Friday, December 21, 2007

Ms. White's 70th Birthday

Seventy years ago today, Snow White and the Seven Dwarfs premiered in Los Angeles at the long-gone Carthay Circle. Of course, the picture had been in work a little bit of a while before that:

"One night early in 1935," said Disney veteran Ken Anderson, "we came back to the studio to work after dinner, and Walt called forty of us onto the small recording stage. We all sat in folding chair, the lights went down, and Walt spent the next four hours telling us the story of Snow White and the seven dwarfs. He didn't just tell the story, he acted out each cahracter and when he got to the end he told us that was going to be our first feature..."

Ken told me this in 1978. Trusting infant that I was, I took everything Mr. Anderson said at face value, and wrote it up that way for a coffee table book on Snow White.

Months later, after the piece had been published, I found out that a lot of dates and info in it were wrong. Old-timers, it seems, get many details wrong on the backside of forty-plus years. Ken was off about the early '35 date. More likely, it was 1936 ...

In any event, to complete Snow White -- by Fall '37 far over its original budget -- in time for a Christmas release, the Disney staff had to bust its collective hump:

"For months about all we did was wake up and go to the studio, work all day and go home to bed," remembered animator Ollie Johnston. "Studio wives got together for company. They were 'Disney widows' the way some wives today are golf or football widows." ...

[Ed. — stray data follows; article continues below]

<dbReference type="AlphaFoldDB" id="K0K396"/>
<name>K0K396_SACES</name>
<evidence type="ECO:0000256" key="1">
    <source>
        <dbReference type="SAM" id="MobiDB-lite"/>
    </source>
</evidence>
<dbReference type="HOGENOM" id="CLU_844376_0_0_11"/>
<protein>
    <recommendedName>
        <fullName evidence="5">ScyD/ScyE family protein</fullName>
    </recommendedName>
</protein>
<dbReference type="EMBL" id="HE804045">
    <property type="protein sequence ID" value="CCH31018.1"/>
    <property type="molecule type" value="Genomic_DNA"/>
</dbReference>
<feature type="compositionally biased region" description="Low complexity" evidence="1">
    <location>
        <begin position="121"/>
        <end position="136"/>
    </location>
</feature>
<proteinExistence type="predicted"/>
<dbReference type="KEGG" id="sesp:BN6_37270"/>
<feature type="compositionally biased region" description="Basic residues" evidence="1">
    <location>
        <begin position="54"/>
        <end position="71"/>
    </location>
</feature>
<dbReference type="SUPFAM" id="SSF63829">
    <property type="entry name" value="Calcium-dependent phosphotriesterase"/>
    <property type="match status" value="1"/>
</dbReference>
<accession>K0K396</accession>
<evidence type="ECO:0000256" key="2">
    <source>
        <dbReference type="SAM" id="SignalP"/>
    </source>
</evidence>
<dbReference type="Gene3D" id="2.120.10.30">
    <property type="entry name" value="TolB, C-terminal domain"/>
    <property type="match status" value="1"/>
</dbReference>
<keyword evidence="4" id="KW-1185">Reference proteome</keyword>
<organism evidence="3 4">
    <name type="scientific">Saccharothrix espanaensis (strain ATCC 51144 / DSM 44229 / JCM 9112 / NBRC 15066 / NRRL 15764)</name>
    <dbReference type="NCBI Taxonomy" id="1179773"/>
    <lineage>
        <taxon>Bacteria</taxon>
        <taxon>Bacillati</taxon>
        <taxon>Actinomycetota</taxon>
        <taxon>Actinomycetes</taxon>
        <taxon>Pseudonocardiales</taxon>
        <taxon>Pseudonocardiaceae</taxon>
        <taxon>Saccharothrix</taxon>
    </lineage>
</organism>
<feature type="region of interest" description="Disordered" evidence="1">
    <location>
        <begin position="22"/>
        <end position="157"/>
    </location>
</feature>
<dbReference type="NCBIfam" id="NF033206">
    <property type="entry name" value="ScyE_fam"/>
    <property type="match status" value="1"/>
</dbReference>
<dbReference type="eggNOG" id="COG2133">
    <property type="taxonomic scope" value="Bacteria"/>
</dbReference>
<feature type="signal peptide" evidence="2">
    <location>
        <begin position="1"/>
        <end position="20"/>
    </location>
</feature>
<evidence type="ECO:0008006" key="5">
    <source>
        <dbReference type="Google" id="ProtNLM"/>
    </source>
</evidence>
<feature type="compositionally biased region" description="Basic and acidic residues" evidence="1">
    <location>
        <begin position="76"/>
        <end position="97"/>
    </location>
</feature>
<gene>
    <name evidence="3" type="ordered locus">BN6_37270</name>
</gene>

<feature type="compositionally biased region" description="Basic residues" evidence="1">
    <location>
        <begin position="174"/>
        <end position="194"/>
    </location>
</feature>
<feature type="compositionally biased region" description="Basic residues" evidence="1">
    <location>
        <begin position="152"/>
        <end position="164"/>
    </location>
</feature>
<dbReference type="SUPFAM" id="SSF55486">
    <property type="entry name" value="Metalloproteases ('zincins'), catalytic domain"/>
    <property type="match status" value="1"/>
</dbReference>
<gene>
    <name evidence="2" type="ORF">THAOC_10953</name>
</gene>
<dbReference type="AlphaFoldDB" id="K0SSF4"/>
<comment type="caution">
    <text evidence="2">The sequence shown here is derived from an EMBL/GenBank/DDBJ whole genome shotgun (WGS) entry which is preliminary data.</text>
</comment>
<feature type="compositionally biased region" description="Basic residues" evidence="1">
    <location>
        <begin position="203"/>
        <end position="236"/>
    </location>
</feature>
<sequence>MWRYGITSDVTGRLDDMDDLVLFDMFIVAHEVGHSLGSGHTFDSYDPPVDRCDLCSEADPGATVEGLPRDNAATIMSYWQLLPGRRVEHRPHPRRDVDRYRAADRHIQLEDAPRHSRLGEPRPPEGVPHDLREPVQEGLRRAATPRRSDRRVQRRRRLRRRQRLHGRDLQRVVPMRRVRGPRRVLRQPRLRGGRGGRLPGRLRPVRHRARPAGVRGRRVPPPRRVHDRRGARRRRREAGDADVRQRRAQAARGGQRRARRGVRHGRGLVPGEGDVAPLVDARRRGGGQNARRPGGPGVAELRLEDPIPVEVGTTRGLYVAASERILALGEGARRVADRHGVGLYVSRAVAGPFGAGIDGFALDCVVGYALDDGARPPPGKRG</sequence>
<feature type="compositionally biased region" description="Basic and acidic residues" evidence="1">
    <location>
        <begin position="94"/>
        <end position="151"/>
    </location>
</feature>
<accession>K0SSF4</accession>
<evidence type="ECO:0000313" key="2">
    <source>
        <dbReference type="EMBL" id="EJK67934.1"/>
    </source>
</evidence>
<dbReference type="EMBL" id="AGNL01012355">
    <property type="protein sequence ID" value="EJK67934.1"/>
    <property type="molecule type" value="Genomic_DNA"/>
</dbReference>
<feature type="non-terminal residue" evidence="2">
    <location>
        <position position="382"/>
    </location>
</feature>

Staff worked the extra hours without additional compensation, driven by devotion to the project and the promise of later profit-sharing ... if the picture was a success. The profit-sharing never happened, which was at least part of the reason for the '41 strike. But in '37, most everyone was on an adreneline high to see the project through.

"When we were making it," said Ollie Johnston, "we only got to see the sequences we were working on. When I wanted to see some of the others, somebody would tip me off they were screening them and I'd sneak into the projection booth down the hall" ...

After a year-plus of intensive work, the film's unveiling finally happened at Carthay Circle. Johnston again:

"I was plenty nervous when Snow White started that night ... All I could see was the mistakes in our animation. That opening sequence had been one of the first ones completed. But the audience was caught up by Snow White and the birds right away, and I relaxed."

"In the year and a half we worked on the picture," added Frank Thomas, "the advances in animation were pheonomenal. Some of the first animation of the girl has never looked good to me. Her eyes squeegee all over her face ... she moves badly. But by the time we did the last stuff, for instance the scene where she's baking the pie at the dwarfs' cottage, the animation's great."

So mark this date: Seventy years back, the mainstream animated feature was born, and it changed the way the movie industry looked at "cartoons."

The impact of that night -- December 21, 2007 -- is still being felt.


Floyd Norman said...

The promise of profit sharing never happened. It never does. Producers often resort to that carrot whenever they're desperate to finish a project.

Of course, what really motivates everyone is the belief in the project. I've been lucky enough to talk to a number of old codgers who worked on Snow White - - including long hours of overtime. None of them regretted it. They knew they were doing something that would change animation forever.

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